George Osborne in the dock as 'terrible' growth figures released
The calls for Osborne's head would be deafening if MPs weren't on holiday. But how long can this go on?
THE WORST growth figures in living memory, released this morning, have put George Osborne under pressure to change course - but David Cameron is showing no signs of changing his Chancellor.
UK growth shrank by 0.7 per cent between April and June, the Office for National Statistics said today. This is a much larger-than-expected fall and follows a 0.3 per cent drop in the first three months of the year.
ConservativeHome.com called the news "terrible” for Osborne. The calls for the Chancellor's head would be deafening today but for the fact that the Commons is not sitting and MPs are away on their long summer break.
Cameron is under pressure from his own MPs to swap Osborne with William Hague, a far more serious figure than the ex-Bullingdon Club posh boy, as many backbenchers on both sides of the House see him.
However, Osborne and Cameron are wedded together and switching Chancellors now would look like panic. The Mole hears from senior Tories that he is determined to hold onto Osborne as long as he can.
Osborne himself is still resisting dropping his austerity plan and switching to Plan B by spending more through more borrowing - a course pushed by the IMF only last week.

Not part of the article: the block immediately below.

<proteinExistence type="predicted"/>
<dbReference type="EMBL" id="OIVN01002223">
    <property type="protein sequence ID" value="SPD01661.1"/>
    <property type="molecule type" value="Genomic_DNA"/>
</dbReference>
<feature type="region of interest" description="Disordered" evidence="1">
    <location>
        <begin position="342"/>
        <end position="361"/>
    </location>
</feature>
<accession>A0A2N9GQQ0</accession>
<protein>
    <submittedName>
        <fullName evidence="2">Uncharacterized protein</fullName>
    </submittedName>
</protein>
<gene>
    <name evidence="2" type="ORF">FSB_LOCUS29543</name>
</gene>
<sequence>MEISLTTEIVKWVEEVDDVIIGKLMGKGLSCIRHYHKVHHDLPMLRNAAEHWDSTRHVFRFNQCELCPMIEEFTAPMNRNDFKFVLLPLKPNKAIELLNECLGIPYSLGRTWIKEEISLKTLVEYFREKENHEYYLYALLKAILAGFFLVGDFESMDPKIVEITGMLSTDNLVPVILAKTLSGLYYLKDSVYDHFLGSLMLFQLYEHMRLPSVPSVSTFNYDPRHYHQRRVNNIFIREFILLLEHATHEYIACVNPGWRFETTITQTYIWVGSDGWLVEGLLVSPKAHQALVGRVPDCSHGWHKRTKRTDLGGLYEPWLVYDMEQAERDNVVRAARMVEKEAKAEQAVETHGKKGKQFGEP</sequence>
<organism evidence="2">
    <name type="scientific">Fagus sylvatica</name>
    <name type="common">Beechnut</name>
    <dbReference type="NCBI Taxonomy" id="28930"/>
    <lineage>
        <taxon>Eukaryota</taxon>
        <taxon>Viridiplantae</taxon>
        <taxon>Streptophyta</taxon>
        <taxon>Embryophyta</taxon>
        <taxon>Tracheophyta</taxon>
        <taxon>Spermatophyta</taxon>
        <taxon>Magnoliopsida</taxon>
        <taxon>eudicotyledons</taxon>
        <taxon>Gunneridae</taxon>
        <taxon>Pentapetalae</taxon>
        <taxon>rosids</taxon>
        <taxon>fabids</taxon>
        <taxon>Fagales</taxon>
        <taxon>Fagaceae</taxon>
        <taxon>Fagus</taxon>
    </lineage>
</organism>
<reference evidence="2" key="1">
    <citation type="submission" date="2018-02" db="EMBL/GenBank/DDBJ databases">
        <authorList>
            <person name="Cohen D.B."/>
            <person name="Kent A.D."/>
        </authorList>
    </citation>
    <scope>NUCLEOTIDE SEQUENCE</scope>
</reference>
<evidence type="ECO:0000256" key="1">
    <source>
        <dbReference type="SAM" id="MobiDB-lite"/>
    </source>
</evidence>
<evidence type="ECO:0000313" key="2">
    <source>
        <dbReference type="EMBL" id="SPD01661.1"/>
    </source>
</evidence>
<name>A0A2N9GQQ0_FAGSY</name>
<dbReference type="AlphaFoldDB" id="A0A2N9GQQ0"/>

Instead, in his reaction to this morning's news, he again blamed Labour for the deficit he inherited, saying: "We all know the country has a deep-rooted economic problems. These disappointing figures confirm that..."
He sought refuge in the recent employment statistics showing that the number of new jobs has topped 800,000 - signs that the economy is doing better than the figures suggest – but also blamed the chaos in the eurozone for making it more difficult for the UK to export its goods to the Continent.
Even the Queen was unable to escape the blame game. The Office for National Statistics said there was a 'Diamond Jubilee effect', caused by the day off for the Queen's anniversary leading to a drop in output. The rain may also have been a factor.
The real worry for Cameron is that the figures show Osborne's Plan A - slashing public sector borrowing - now looks incapable of stimulating growth, and the double-dip recession – the worst since the 1920s - is showing no sign of abating.
Despite the quantitative easing (QE) pumped into the UK economy by the Bank of England, the patient has failed to wake up. Businessmen are complaining that the banks are still holding onto the cash and not passing it on in the form of business loans.
The Lib Dem half of the coalition cannot sit back and let Cameron and Osborne hit the rocks. You can bet by the time the MPs return in September there will be moves to provide some growth through public sector schemes, such as housing and transport programmes.
Chuka Umunna, the shadow business secretary pointed to this solution. He tweeted: "ONS construction figs for May 2012 show public housing
work falling by 22.9% and infrastructure by 21.3% - clearly attributable to the govt."